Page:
Healthy and Green Halloween

When I was a kid, I was all about big ‘E’ environmentalism: saving the whales and other endangered species; planting a tree on Earth Day; and raising awareness about catastrophes like the Exxon Valdez oil spill in Alaska or Chernobyl. At home, though, I would grumble about turning off lights when I left the room or sorting recycling…

Now that I’m older and wiser, I know it’s the tiny decisions we make every day that add up. Do I walk the five minutes to the grocery store? Do I unplug appliances and turn off lights when I’m not using them? Do I hoard paper, plastic and aluminum in my basement until I can find places that recycle them?

In North America, holidays tend to be pretty disposable and gluttonous. So this year, I’ve decided to focus on healthy and green options for Halloween. This is good for the kids around here (whose parents drive everywhere, leave their cars running when they’re not in them, and generally have a spare tire around their middles). it’s good for me (I don’t eat the leftover candy and I don’t spend as much on throw-away junk!), and it’s good for the planet.

In my search for healthier and greener Halloween options, I came across a couple of good websites: Green Halloween and Alberta Health Services’ Capital Health. Here are some of the best tips from these sites.

What you could hand out to trick-or-treaters:

  • Fun pencils, erasers, finger puppets, mini cookie cutters, stickers or temporary tattoos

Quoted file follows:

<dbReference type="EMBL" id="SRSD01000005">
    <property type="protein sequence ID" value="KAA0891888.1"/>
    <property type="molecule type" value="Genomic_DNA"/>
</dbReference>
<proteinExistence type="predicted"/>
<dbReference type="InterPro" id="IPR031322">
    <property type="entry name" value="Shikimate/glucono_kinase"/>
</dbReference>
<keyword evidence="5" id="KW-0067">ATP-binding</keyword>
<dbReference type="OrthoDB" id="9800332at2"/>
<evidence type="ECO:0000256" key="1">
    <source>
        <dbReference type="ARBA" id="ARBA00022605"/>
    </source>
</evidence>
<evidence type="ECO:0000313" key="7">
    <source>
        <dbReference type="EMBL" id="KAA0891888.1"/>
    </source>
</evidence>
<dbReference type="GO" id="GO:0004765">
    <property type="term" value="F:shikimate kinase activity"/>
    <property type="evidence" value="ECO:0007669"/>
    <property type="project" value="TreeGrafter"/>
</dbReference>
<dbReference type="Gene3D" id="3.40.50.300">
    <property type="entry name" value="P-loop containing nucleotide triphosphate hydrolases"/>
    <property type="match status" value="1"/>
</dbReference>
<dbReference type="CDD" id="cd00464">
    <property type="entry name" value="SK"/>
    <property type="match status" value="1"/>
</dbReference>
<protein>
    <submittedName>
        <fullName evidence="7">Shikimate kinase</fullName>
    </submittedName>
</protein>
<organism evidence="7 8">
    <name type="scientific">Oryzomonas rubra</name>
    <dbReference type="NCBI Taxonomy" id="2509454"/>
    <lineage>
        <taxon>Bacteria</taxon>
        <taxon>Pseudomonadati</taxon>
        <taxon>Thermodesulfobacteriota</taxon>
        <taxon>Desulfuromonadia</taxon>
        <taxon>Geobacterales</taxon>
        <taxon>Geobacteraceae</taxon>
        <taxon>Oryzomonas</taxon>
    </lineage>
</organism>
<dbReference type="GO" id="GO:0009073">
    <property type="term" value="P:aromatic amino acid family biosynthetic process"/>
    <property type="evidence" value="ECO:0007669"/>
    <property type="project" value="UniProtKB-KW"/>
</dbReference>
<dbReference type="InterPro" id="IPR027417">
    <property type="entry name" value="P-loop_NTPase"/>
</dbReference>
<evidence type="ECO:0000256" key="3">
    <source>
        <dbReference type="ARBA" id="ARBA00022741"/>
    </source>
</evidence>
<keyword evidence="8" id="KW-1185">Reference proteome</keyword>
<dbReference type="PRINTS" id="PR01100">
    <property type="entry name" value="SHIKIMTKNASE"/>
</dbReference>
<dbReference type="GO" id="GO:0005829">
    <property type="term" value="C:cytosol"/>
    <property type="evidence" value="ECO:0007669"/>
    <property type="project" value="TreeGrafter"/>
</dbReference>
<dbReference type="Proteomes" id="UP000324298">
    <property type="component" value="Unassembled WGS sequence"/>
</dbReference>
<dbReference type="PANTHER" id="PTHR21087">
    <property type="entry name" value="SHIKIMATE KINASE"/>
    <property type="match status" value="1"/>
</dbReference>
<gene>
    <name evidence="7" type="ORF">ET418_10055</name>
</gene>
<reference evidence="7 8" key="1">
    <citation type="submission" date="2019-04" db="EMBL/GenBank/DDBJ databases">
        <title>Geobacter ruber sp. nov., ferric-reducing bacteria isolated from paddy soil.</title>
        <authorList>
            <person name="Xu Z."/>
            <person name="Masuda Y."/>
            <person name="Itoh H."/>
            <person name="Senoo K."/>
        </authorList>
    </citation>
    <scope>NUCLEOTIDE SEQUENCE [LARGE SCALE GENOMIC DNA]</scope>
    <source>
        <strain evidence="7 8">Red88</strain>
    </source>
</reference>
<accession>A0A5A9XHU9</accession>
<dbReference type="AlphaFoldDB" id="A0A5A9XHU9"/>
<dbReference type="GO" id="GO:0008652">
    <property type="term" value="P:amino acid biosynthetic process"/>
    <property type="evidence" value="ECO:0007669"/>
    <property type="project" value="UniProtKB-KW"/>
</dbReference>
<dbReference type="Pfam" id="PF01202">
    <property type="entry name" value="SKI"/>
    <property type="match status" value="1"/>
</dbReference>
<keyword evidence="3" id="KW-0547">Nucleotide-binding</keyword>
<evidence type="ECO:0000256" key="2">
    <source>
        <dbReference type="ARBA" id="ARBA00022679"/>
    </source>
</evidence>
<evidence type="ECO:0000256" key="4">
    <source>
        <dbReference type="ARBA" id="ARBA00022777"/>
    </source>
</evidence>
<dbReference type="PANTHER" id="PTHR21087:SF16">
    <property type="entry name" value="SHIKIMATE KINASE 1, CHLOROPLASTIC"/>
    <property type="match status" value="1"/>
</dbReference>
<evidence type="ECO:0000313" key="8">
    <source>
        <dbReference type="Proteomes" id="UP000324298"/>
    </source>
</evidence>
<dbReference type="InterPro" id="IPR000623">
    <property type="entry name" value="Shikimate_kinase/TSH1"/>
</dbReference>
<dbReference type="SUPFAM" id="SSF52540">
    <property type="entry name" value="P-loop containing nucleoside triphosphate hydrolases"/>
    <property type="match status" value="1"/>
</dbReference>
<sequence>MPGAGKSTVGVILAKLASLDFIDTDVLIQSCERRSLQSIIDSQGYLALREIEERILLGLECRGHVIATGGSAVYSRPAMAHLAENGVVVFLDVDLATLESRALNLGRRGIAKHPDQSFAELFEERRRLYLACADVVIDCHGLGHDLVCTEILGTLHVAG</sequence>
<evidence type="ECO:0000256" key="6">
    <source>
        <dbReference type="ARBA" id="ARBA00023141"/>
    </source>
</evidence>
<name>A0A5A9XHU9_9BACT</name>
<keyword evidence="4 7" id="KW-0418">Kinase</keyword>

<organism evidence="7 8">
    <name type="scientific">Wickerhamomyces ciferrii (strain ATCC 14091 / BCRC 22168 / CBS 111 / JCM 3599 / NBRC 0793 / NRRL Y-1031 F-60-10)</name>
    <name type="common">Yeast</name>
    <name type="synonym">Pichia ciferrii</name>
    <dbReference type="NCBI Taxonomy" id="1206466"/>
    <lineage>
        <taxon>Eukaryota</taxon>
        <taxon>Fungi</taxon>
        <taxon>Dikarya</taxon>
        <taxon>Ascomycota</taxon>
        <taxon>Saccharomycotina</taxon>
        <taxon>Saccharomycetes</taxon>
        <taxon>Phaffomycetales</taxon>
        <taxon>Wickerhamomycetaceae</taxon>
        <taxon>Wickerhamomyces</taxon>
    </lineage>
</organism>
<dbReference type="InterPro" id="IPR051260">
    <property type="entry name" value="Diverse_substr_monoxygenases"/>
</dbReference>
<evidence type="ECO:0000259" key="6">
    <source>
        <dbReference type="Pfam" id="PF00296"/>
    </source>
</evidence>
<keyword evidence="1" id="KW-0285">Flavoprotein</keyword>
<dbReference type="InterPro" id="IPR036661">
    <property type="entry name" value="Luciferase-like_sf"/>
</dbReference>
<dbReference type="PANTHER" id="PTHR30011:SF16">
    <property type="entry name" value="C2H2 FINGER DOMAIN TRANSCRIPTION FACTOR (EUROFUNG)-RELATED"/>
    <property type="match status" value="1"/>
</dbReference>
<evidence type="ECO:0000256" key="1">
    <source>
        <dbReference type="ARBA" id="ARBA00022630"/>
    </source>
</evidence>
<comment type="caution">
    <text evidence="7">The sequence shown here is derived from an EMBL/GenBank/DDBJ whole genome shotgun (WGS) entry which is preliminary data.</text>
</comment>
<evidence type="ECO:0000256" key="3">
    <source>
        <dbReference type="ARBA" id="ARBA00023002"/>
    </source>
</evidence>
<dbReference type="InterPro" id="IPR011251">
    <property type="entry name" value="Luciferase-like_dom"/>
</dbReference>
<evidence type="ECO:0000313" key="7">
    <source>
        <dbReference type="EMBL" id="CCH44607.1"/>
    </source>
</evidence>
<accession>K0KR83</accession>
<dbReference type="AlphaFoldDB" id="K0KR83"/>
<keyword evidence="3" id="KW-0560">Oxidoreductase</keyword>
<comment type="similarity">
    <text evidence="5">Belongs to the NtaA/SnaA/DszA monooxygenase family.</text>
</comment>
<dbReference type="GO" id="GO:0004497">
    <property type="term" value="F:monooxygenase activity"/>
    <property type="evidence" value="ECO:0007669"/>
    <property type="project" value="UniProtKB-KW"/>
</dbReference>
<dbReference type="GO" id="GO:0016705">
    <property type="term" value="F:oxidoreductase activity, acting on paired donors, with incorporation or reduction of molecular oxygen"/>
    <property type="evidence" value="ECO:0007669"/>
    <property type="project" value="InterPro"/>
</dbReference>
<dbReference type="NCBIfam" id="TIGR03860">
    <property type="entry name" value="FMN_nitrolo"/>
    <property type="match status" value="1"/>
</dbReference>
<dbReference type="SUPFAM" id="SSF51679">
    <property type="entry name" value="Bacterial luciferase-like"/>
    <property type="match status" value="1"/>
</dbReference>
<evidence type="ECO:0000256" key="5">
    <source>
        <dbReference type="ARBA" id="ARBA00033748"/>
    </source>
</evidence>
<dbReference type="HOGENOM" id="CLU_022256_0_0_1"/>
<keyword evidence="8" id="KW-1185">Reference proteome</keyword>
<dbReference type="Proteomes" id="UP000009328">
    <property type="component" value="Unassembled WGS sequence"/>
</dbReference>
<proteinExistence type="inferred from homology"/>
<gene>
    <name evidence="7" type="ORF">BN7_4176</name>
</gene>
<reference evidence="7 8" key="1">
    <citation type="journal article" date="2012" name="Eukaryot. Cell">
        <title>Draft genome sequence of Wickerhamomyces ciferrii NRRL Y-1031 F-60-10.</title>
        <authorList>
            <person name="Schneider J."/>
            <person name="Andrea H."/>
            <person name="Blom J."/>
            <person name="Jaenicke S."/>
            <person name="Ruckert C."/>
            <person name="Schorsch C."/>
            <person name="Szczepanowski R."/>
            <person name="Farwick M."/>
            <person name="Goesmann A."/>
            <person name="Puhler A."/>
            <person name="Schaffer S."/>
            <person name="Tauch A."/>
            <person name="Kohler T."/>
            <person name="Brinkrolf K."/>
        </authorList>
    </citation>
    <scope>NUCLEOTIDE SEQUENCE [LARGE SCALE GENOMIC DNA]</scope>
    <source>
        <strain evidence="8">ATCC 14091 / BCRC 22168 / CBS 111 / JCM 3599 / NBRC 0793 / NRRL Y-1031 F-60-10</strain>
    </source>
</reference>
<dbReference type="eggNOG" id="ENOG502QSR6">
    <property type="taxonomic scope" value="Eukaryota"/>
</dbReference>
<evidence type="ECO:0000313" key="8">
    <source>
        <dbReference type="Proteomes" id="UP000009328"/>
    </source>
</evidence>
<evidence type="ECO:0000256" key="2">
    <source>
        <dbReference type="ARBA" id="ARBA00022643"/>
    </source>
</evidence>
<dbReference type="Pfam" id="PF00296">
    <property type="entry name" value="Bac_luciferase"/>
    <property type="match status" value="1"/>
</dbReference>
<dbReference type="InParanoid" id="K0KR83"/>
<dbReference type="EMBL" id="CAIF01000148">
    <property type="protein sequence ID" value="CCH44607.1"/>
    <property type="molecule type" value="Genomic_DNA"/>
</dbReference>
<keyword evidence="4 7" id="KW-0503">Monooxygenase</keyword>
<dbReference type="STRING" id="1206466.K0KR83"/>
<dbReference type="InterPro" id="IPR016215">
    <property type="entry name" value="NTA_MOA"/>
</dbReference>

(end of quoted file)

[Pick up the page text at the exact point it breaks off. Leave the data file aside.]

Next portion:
• Sugarless gum
  • Packets of trail mix, nuts, corn nuts, pumpkin or sunflower seeds
  • Granola bars
  • Bags of pretzels, popcorn, or Gold Fish
  • Fruit leathers
  • Individual packages of hot chocolate

When shopping, planning parties, etc keep the following in mind:

  • Is this people-friendly?

Look for Fair Trade goods and support local companies that pay fair wages and provide safe working conditions when at all possible.

  • Is this planet-friendly?

Look for things made from recycled products, that are made from sustainably-farmed products, and that contain as little packaging as possible.

  • Is this kid-healthy?

Look for items that are organic or pesticide-free, made from healthy and whole ingredients that won’t contribute to the raising levels of type-2 diabetes and childhood obesity.

And, of course, don’t forget to roast those pumpkin seeds when you carve your Jack-o’-lantern and compost it before the neighbourhood kids smash it to smithereens!!

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© 2011 Danielle Metcalfe-Chenail. All Rights Reserved.